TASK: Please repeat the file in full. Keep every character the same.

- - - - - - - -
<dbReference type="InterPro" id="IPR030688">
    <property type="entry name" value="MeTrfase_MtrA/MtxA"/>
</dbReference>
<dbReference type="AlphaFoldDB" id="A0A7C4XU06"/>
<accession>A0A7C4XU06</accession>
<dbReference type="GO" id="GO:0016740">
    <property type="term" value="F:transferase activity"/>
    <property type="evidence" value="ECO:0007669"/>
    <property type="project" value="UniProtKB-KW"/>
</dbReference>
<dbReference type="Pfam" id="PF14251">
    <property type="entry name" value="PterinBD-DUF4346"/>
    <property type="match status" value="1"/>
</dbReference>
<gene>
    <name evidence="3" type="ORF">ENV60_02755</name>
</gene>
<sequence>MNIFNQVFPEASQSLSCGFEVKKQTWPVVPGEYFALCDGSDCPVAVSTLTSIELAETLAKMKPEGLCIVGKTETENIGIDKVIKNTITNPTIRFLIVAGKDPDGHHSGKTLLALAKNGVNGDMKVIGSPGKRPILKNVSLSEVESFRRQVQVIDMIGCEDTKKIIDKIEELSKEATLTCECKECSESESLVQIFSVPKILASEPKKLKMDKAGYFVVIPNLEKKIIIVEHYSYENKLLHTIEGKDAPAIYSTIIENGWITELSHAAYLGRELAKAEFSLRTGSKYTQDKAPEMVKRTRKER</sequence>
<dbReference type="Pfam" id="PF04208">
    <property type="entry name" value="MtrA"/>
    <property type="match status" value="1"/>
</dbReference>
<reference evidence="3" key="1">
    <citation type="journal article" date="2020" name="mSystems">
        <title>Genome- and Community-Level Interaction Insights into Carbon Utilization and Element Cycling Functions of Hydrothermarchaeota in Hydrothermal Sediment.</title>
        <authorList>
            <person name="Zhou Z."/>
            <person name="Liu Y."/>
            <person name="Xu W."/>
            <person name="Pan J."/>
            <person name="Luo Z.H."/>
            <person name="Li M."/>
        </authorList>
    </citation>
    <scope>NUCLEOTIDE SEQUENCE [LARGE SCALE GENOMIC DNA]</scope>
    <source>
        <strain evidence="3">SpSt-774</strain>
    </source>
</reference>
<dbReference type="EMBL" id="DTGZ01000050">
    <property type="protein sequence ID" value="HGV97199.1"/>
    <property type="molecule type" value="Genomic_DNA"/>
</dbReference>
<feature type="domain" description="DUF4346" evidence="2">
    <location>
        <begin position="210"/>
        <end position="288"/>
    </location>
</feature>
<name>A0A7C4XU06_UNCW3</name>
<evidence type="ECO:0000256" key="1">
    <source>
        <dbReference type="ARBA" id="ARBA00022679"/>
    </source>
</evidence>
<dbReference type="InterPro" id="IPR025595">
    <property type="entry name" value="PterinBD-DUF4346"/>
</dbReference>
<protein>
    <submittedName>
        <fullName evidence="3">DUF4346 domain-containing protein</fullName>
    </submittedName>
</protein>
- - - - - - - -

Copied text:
<dbReference type="InterPro" id="IPR030688">
    <property type="entry name" value="MeTrfase_MtrA/MtxA"/>
</dbReference>
<dbReference type="AlphaFoldDB" id="A0A7C4XU06"/>
<accession>A0A7C4XU06</accession>
<dbReference type="GO" id="GO:0016740">
    <property type="term" value="F:transferase activity"/>
    <property type="evidence" value="ECO:0007669"/>
    <property type="project" value="UniProtKB-KW"/>
</dbReference>
<dbReference type="Pfam" id="PF14251">
    <property type="entry name" value="PterinBD-DUF4346"/>
    <property type="match status" value="1"/>
</dbReference>
<gene>
    <name evidence="3" type="ORF">ENV60_02755</name>
</gene>
<sequence>MNIFNQVFPEASQSLSCGFEVKKQTWPVVPGEYFALCDGSDCPVAVSTLTSIELAETLAKMKPEGLCIVGKTETENIGIDKVIKNTITNPTIRFLIVAGKDPDGHHSGKTLLALAKNGVNGDMKVIGSPGKRPILKNVSLSEVESFRRQVQVIDMIGCEDTKKIIDKIEELSKEATLTCECKECSESESLVQIFSVPKILASEPKKLKMDKAGYFVVIPNLEKKIIIVEHYSYENKLLHTIEGKDAPAIYSTIIENGWITELSHAAYLGRELAKAEFSLRTGSKYTQDKAPEMVKRTRKER</sequence>
<dbReference type="Pfam" id="PF04208">
    <property type="entry name" value="MtrA"/>
    <property type="match status" value="1"/>
</dbReference>
<reference evidence="3" key="1">
    <citation type="journal article" date="2020" name="mSystems">
        <title>Genome- and Community-Level Interaction Insights into Carbon Utilization and Element Cycling Functions of Hydrothermarchaeota in Hydrothermal Sediment.</title>
        <authorList>
            <person name="Zhou Z."/>
            <person name="Liu Y."/>
            <person name="Xu W."/>
            <person name="Pan J."/>
            <person name="Luo Z.H."/>
            <person name="Li M."/>
        </authorList>
    </citation>
    <scope>NUCLEOTIDE SEQUENCE [LARGE SCALE GENOMIC DNA]</scope>
    <source>
        <strain evidence="3">SpSt-774</strain>
    </source>
</reference>
<dbReference type="EMBL" id="DTGZ01000050">
    <property type="protein sequence ID" value="HGV97199.1"/>
    <property type="molecule type" value="Genomic_DNA"/>
</dbReference>
<feature type="domain" description="DUF4346" evidence="2">
    <location>
        <begin position="210"/>
        <end position="288"/>
    </location>
</feature>
<name>A0A7C4XU06_UNCW3</name>
<evidence type="ECO:0000256" key="1">
    <source>
        <dbReference type="ARBA" id="ARBA00022679"/>
    </source>
</evidence>
<dbReference type="InterPro" id="IPR025595">
    <property type="entry name" value="PterinBD-DUF4346"/>
</dbReference>
<protein>
    <submittedName>
        <fullName evidence="3">DUF4346 domain-containing protein</fullName>
    </submittedName>
</protein>